The choice is yours and I'm sure if you decide to buy there will be plenty of Realtors willing to assist you in your purchase. And If your financial situation is really strong enough to overcome all of the economic issues, and you are not concerned with depreciation or loss of equity, then you should buy what you like. But you may check into some of those distressed properties, you may get a great deal on one of them.
I hope I was able to help you.
I have a listing in South Orange, in walking distance to the train and only a 1 mile to Seton Hall university.
4 bed, 2 bath, 2 car garage, full basment! This neighborhood is really nice.
Have you considered Northern Monmouth County Just over the bridge where you can find beautiful community townhomes with top notch schools and the commute is just as easy.
A community such as The Woods at Holmdel Or The Orchards offer taxes in the $6500 range and are 5-10 minutes to the train station.
Or you can go a bit further south into Port Monmouth Middletown and afford new constuction at DUNES @ SHOAL HARBOUR with views of NYC & SandyHook Bay.The Ferry is around Corner and only min.to train This community offers a Private Clubhouse w/gym;outdoor pool & beach access
The fact he you are a fist time homebuyer will also afford you the $7500 tax credit if you purchase before July 30, 2009. If your interested if getting additional information on Monmouth County Townhomes please touch base.
Dawn Marie White
Crossroads Realty Inc
*Please note that this is general information only, and not to be construed as legal advice, if you would like a consultation please feel free to call and make an appointment"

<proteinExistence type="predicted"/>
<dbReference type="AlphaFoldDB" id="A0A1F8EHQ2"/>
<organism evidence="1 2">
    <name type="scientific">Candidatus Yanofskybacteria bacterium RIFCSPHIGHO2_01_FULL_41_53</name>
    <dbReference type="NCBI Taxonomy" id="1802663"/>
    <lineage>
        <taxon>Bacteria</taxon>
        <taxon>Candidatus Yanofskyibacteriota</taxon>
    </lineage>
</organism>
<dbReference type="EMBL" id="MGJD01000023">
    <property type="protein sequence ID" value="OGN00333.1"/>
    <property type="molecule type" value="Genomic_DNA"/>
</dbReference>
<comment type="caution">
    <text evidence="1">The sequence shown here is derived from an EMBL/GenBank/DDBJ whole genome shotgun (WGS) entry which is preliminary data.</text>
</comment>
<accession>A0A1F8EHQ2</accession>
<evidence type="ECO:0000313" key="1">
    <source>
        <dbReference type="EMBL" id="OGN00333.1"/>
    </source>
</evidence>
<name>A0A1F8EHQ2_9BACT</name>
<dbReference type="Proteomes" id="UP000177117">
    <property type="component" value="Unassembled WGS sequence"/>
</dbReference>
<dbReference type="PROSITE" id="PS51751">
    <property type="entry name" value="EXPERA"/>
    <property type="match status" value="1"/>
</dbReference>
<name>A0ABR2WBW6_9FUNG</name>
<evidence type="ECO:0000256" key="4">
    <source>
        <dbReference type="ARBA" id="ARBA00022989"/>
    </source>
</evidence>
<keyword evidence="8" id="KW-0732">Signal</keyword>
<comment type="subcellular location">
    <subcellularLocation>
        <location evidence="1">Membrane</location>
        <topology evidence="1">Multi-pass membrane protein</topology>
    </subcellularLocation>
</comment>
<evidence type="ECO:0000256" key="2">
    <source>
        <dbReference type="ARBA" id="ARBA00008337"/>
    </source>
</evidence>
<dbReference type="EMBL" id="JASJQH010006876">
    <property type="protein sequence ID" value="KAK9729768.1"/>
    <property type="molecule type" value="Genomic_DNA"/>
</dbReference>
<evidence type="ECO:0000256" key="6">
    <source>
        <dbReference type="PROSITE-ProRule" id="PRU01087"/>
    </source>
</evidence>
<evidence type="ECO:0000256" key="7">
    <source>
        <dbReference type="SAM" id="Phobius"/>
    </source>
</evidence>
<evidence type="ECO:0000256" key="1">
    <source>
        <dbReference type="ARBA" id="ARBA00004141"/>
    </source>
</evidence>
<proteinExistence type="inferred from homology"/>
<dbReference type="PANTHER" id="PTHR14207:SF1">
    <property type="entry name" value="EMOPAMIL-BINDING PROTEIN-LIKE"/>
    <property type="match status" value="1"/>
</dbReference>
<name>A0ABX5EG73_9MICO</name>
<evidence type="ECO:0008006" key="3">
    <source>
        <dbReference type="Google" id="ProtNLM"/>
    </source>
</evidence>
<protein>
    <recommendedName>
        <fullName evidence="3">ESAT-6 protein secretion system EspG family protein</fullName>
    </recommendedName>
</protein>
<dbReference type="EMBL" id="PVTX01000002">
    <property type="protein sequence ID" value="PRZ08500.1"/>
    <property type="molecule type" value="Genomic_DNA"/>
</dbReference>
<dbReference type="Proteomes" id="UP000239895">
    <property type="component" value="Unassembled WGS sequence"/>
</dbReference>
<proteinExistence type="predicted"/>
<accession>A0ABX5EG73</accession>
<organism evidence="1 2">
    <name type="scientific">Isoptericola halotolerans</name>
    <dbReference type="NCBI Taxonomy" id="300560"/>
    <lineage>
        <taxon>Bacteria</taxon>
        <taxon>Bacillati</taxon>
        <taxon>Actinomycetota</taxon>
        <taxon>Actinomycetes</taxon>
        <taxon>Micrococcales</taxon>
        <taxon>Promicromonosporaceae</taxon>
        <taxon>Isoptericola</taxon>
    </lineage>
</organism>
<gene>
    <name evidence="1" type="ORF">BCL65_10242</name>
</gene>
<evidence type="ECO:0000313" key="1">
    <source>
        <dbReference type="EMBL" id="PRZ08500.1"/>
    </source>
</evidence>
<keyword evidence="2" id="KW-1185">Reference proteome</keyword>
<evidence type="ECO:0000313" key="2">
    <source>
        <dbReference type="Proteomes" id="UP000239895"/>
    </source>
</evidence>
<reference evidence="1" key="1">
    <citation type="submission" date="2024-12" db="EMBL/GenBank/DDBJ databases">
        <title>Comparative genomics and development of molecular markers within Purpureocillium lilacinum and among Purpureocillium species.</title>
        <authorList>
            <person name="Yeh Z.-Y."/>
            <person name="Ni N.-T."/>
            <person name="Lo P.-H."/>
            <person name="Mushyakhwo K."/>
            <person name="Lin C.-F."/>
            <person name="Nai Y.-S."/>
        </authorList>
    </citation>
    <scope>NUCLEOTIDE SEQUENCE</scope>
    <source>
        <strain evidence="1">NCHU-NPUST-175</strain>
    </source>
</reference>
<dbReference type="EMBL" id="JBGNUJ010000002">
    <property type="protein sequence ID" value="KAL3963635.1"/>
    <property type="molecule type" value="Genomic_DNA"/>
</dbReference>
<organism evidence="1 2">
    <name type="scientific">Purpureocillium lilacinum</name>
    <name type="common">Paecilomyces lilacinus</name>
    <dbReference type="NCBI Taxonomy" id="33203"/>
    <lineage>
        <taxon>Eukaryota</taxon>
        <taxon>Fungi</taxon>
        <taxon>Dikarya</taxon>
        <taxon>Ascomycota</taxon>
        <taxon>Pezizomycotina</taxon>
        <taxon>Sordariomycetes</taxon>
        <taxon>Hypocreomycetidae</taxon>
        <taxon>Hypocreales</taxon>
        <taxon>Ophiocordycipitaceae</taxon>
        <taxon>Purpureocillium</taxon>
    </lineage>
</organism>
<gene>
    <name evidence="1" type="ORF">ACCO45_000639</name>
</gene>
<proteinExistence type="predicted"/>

Law Offices of Chang & Scolavino, LLC
Paterson and Freehold, New Jersey
"Criminal, Real Estate, Litigation and Immigration Law"
"Somos abogados hispanos y entendemos sus problemas"
I believe there was some side tracked discussions on your question and topic. An indication that there are people in this business who are truelly out there to help others.
However, the answer to your question is simple, Yes and Yes. Yes they are slightly overpriced and Yes, you should look into other towns. You should always look into other towns. Effective professionals will work with clients who can motivate a home buyers by thinking outside the box and by providing an objective view to their home search journey.
I've sold homes to clients that were looking in one town, but bought in another only because they didn't realize the potential other towns provided. There's lots of inventory out there. The home buying process can be even more confusing now becuase there are more options for you and deciding on the right home for your right now can be scary.
If you want to consider what price to offer on a home, just ask your agent or any agent to run a list of recently sold homes in an area. This info should be free for you. That will give you some of the information you need to place the right asking price on a home. Remember, it's about market price, not what a homeowner thinks his home is worth. Then, there's your comfort level on the mortgage expense and the other expenses you will incur while owning the home.
A Home For Sale Realty
Properties that are sitting on the market for length of time (over 2 months) are over-priced.
Well priced properties are moving.
If you meet with a local agent (such as myself) I will do a market analysis for you on the property you are interested in and help you make an intelligent offer and present the offer to the seller with your best interests first.
We live in Bloomfield, the next town over from Clifton and our office is in The Caldwells. The Cambridge Crossings are a little "pricey". There are Townhomes in other communities that are less expensive and also an "easy" commute to the City. If you want our help, just let us know.
I have to say that I agree with your last comment, except the part about my registration fee. In fact, your last comment is more in line with the things I've been saying all alone. We must "pull up the bootstraps" and that's why I would not go into debt by buying an overpriced home right now. Thanks for helping me clarify my position.